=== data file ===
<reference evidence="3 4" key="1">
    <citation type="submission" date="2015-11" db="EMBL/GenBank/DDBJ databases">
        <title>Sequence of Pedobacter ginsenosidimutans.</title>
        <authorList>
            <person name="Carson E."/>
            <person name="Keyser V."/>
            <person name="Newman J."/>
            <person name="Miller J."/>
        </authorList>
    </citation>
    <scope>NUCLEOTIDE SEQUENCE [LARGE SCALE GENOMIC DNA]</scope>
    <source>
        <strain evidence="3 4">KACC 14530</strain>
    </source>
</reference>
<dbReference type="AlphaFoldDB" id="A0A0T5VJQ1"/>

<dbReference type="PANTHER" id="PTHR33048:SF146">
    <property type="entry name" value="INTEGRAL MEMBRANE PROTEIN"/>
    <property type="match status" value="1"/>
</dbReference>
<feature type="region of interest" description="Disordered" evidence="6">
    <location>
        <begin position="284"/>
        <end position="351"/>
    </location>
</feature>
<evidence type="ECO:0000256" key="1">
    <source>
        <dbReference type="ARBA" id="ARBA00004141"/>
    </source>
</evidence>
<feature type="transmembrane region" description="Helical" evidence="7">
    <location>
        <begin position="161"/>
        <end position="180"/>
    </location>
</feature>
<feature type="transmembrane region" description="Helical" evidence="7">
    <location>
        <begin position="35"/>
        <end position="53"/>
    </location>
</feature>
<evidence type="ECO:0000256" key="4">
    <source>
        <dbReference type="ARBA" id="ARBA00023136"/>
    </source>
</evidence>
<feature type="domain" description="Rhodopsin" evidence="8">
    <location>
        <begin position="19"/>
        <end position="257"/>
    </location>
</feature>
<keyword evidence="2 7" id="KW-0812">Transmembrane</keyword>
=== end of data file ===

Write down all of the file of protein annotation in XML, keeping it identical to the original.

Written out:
<reference evidence="3 4" key="1">
    <citation type="submission" date="2015-11" db="EMBL/GenBank/DDBJ databases">
        <title>Sequence of Pedobacter ginsenosidimutans.</title>
        <authorList>
            <person name="Carson E."/>
            <person name="Keyser V."/>
            <person name="Newman J."/>
            <person name="Miller J."/>
        </authorList>
    </citation>
    <scope>NUCLEOTIDE SEQUENCE [LARGE SCALE GENOMIC DNA]</scope>
    <source>
        <strain evidence="3 4">KACC 14530</strain>
    </source>
</reference>
<dbReference type="AlphaFoldDB" id="A0A0T5VJQ1"/>

<dbReference type="PANTHER" id="PTHR33048:SF146">
    <property type="entry name" value="INTEGRAL MEMBRANE PROTEIN"/>
    <property type="match status" value="1"/>
</dbReference>
<feature type="region of interest" description="Disordered" evidence="6">
    <location>
        <begin position="284"/>
        <end position="351"/>
    </location>
</feature>
<evidence type="ECO:0000256" key="1">
    <source>
        <dbReference type="ARBA" id="ARBA00004141"/>
    </source>
</evidence>
<feature type="transmembrane region" description="Helical" evidence="7">
    <location>
        <begin position="161"/>
        <end position="180"/>
    </location>
</feature>
<feature type="transmembrane region" description="Helical" evidence="7">
    <location>
        <begin position="35"/>
        <end position="53"/>
    </location>
</feature>
<evidence type="ECO:0000256" key="4">
    <source>
        <dbReference type="ARBA" id="ARBA00023136"/>
    </source>
</evidence>
<feature type="domain" description="Rhodopsin" evidence="8">
    <location>
        <begin position="19"/>
        <end position="257"/>
    </location>
</feature>
<keyword evidence="2 7" id="KW-0812">Transmembrane</keyword>